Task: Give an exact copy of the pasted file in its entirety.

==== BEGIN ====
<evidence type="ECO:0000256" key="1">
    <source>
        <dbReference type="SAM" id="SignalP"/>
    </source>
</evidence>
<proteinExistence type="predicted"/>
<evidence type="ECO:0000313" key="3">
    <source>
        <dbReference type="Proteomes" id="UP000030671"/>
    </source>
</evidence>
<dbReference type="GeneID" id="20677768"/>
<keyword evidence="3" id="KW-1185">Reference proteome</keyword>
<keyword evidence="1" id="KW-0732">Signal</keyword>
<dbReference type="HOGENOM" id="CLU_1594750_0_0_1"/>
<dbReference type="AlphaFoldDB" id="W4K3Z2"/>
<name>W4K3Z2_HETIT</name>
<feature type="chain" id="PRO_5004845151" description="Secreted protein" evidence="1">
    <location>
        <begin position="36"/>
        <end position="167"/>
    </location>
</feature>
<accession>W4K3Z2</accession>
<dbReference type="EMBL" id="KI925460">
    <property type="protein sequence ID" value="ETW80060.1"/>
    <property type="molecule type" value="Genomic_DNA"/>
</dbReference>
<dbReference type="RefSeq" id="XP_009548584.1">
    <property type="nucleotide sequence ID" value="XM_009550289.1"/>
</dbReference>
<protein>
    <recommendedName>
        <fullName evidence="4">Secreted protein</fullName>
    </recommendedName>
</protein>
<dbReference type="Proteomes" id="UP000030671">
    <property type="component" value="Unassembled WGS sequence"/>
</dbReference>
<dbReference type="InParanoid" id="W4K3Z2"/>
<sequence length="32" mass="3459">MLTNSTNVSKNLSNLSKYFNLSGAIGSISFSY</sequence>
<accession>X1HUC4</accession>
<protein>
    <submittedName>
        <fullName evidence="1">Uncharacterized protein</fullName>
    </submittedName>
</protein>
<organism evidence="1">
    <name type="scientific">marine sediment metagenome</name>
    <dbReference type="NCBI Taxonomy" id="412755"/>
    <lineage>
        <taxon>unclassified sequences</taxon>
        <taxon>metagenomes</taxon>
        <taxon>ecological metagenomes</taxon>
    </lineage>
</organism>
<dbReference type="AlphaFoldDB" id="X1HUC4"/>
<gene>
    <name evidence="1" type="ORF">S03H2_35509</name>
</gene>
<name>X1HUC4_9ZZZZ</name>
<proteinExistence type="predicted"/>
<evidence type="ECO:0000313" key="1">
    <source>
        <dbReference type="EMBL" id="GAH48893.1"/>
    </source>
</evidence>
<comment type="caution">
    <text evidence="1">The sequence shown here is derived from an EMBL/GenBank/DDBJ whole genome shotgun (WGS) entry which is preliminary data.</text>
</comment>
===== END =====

<evidence type="ECO:0000256" key="1">
    <source>
        <dbReference type="SAM" id="SignalP"/>
    </source>
</evidence>
<proteinExistence type="predicted"/>
<evidence type="ECO:0000313" key="3">
    <source>
        <dbReference type="Proteomes" id="UP000030671"/>
    </source>
</evidence>
<dbReference type="GeneID" id="20677768"/>
<keyword evidence="3" id="KW-1185">Reference proteome</keyword>
<keyword evidence="1" id="KW-0732">Signal</keyword>
<dbReference type="HOGENOM" id="CLU_1594750_0_0_1"/>
<dbReference type="AlphaFoldDB" id="W4K3Z2"/>
<name>W4K3Z2_HETIT</name>
<feature type="chain" id="PRO_5004845151" description="Secreted protein" evidence="1">
    <location>
        <begin position="36"/>
        <end position="167"/>
    </location>
</feature>
<accession>W4K3Z2</accession>
<dbReference type="EMBL" id="KI925460">
    <property type="protein sequence ID" value="ETW80060.1"/>
    <property type="molecule type" value="Genomic_DNA"/>
</dbReference>
<dbReference type="RefSeq" id="XP_009548584.1">
    <property type="nucleotide sequence ID" value="XM_009550289.1"/>
</dbReference>
<protein>
    <recommendedName>
        <fullName evidence="4">Secreted protein</fullName>
    </recommendedName>
</protein>
<dbReference type="Proteomes" id="UP000030671">
    <property type="component" value="Unassembled WGS sequence"/>
</dbReference>
<dbReference type="InParanoid" id="W4K3Z2"/>
<sequence length="32" mass="3459">MLTNSTNVSKNLSNLSKYFNLSGAIGSISFSY</sequence>
<accession>X1HUC4</accession>
<protein>
    <submittedName>
        <fullName evidence="1">Uncharacterized protein</fullName>
    </submittedName>
</protein>
<organism evidence="1">
    <name type="scientific">marine sediment metagenome</name>
    <dbReference type="NCBI Taxonomy" id="412755"/>
    <lineage>
        <taxon>unclassified sequences</taxon>
        <taxon>metagenomes</taxon>
        <taxon>ecological metagenomes</taxon>
    </lineage>
</organism>
<dbReference type="AlphaFoldDB" id="X1HUC4"/>
<gene>
    <name evidence="1" type="ORF">S03H2_35509</name>
</gene>
<name>X1HUC4_9ZZZZ</name>
<proteinExistence type="predicted"/>
<evidence type="ECO:0000313" key="1">
    <source>
        <dbReference type="EMBL" id="GAH48893.1"/>
    </source>
</evidence>
<comment type="caution">
    <text evidence="1">The sequence shown here is derived from an EMBL/GenBank/DDBJ whole genome shotgun (WGS) entry which is preliminary data.</text>
</comment>